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Monday, February 1, 2010

Review: Eric Schrotenboer - Prayers

Eric Schrotenboer - Prayers
2009, Eric Schrotenboer

Eric Schrotenboer released his first solo piano album while still in high school. Over time he has turned his passion into a successful music production business, put out five albums, scored music for movies, television and ministries around the world, won multiple awards and served as a worship leader in his church. Schrotenboer's music has appeared in movies produced by Focus On The Family, AIG's The Creation Museum and WGN. This past year, Schrotenboer released his sixth album, Prayers, a series of instrumental piano ruminations on his beliefs and the world around him.

Prayers opens with Just As I Am, a plodding composition with an almost cinematic air; full of trepidation throughout until an almost too easy resolution in the closing bars. The incidental music feel and dizzyingly too easy ending are almost cliché. Have Thine Own Way is pretty, but sounds like it might have come from a Van Cliburn album. Considering the subject matter, the song sounds distinctly uninspired. Concert Of Prayer has a Windham Hill/Michael Hedges feel. Schrotenboer used the piano as both a melodic and percussive instrument here for the first time on the album, doling out a reserved but highly energetic sound. The melodic flow of the song still leans heavily toward the bland here, but it's clear Schrotenboer's finally trying to stretch the boundaries a bit.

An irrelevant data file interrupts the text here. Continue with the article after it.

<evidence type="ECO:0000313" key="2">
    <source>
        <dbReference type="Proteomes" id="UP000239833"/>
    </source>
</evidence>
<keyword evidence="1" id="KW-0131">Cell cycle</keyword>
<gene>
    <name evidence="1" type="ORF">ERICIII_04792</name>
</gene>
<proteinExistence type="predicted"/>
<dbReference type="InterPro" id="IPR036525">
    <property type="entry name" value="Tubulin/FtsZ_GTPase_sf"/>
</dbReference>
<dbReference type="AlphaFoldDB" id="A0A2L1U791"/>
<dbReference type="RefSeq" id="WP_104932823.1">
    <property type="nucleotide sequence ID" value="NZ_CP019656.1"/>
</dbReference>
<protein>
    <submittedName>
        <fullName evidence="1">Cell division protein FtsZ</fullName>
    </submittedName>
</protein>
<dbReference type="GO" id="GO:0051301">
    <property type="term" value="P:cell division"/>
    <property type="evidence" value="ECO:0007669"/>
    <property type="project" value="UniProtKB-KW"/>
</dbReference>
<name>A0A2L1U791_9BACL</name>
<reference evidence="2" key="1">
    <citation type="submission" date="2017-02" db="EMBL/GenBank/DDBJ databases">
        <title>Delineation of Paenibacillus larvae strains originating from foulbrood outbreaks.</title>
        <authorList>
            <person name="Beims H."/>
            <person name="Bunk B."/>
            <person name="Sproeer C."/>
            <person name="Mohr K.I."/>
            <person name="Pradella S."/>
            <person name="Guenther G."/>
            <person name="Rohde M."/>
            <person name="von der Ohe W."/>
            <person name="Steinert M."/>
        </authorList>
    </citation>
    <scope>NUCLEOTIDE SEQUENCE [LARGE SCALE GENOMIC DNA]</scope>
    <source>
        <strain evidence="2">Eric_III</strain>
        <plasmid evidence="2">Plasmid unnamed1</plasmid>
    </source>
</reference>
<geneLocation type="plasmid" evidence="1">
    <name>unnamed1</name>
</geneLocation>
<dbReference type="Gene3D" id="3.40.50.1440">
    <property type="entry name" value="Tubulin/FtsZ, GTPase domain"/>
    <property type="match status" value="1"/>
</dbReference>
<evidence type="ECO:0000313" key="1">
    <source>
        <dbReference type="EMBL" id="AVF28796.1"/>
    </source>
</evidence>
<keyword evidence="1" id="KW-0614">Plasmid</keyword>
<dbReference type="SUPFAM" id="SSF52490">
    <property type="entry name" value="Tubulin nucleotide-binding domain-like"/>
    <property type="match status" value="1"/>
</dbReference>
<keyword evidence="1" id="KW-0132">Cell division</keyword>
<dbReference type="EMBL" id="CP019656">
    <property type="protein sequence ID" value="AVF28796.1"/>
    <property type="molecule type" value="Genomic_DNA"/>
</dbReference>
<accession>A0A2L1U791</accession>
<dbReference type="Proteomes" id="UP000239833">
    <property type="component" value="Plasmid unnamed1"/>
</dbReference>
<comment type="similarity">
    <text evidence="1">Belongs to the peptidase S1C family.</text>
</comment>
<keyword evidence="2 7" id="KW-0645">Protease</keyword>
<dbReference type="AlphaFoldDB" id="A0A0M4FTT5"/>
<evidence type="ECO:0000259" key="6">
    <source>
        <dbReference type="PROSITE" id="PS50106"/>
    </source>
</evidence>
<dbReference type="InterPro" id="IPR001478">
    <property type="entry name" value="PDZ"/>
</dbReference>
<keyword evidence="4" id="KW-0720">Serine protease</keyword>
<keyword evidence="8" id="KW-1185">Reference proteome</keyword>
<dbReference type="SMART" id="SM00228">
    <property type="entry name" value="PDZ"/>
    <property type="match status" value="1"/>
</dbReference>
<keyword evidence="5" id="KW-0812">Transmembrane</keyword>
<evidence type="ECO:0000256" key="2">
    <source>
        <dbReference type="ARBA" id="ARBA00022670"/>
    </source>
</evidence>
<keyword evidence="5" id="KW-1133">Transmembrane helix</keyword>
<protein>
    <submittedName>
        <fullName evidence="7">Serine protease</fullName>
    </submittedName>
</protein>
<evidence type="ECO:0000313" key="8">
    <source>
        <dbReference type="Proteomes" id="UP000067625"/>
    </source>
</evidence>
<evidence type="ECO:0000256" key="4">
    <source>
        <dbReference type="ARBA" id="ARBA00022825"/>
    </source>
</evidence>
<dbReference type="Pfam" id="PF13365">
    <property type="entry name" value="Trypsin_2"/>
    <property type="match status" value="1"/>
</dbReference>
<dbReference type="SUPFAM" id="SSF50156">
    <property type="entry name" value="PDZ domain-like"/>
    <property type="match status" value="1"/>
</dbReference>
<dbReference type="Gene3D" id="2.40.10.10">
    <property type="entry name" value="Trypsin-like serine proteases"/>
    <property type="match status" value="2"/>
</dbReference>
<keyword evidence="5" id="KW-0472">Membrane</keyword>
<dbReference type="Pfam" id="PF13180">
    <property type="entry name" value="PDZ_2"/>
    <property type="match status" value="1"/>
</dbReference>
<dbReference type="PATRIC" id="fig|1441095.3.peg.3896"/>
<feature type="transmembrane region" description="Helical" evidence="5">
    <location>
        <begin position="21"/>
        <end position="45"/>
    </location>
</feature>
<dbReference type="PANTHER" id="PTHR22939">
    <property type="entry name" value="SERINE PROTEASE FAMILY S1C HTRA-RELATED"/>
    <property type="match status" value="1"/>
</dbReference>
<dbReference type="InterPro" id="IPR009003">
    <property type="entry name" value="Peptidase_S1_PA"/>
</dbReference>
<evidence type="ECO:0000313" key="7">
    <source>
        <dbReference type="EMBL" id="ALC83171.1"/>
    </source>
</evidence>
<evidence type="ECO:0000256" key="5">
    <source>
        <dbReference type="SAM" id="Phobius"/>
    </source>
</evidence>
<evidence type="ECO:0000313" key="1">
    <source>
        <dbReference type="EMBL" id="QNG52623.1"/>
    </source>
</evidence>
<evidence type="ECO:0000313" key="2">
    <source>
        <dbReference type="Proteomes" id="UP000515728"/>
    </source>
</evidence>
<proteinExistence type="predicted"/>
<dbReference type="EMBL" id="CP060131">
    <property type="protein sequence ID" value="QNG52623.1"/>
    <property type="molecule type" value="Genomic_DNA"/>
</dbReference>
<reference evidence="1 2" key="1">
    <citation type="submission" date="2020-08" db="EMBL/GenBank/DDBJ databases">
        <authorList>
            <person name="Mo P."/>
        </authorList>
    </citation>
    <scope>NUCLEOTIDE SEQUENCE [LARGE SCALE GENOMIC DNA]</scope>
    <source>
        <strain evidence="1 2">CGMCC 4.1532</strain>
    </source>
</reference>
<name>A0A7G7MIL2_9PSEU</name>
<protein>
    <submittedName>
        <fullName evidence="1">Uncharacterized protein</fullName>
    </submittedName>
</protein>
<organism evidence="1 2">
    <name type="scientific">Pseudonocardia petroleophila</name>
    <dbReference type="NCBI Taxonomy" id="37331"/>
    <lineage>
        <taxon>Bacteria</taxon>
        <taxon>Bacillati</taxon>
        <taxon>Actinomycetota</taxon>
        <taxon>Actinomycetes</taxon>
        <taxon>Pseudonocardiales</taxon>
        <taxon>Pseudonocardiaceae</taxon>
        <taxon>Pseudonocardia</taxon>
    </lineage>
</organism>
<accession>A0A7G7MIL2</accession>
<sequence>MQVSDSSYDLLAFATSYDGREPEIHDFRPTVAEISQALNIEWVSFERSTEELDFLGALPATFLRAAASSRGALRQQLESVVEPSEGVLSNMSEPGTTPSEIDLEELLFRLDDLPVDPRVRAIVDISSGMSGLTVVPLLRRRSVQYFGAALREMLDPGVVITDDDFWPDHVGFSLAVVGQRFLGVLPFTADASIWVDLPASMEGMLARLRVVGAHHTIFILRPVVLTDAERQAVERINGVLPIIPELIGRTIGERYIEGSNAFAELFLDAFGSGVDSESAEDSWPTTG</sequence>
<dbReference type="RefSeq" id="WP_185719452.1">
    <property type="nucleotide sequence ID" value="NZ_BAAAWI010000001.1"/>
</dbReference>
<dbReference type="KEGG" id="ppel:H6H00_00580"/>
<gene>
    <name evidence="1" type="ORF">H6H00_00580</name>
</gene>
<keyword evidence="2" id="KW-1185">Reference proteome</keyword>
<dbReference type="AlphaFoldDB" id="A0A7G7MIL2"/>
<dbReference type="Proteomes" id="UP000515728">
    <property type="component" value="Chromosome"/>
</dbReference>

Fairest Lord Jesus turns back in the other direction; a song of adoration that sounds more funereal than anything else and Schrotenboer reprises the plodding feel that accompanied the opening track to no good effect. My Jesus I Love Thee has some real potential. You could almost hear a CCM or Pop band taking off on this arrangement, as there's a Pop melody in here pushing at the seems to break free. Schrotenboer hits the heights on the penultimate Great God We Sing, finding a theme that sticks out on its own. Great God We Sing plays like a major score element, with a powerful melody and real direction/movement in the composition. Prayers closes out with Doxology, a variations piece that plays with the "Old 100th" melody commonly used in "The Doxology" sung in the Anglican Church. Schrotenboer rambles at times, and may also incorporate another theme I can't place, but it's a fair listen with some real creative flair.

Eric Schrotenboer makes some definite points on Prayers, but more often than not gets caught up in uninspiring moments. I enjoy good piano music, and I found this album to be generally innocuous, tending at times toward difficult to listen to. While I have no doubt that Schrotenboer is inspired in his writing, it doesn't translate well for the listener for much of the album. Schrotenboer's playing is technically proficient; just not inspired.

Rating: 2 Stars (Out of 5)

You can learn more about Eric Schrotenboer at You can purchase Prayers on CD from, or you can download the album from iTunes.

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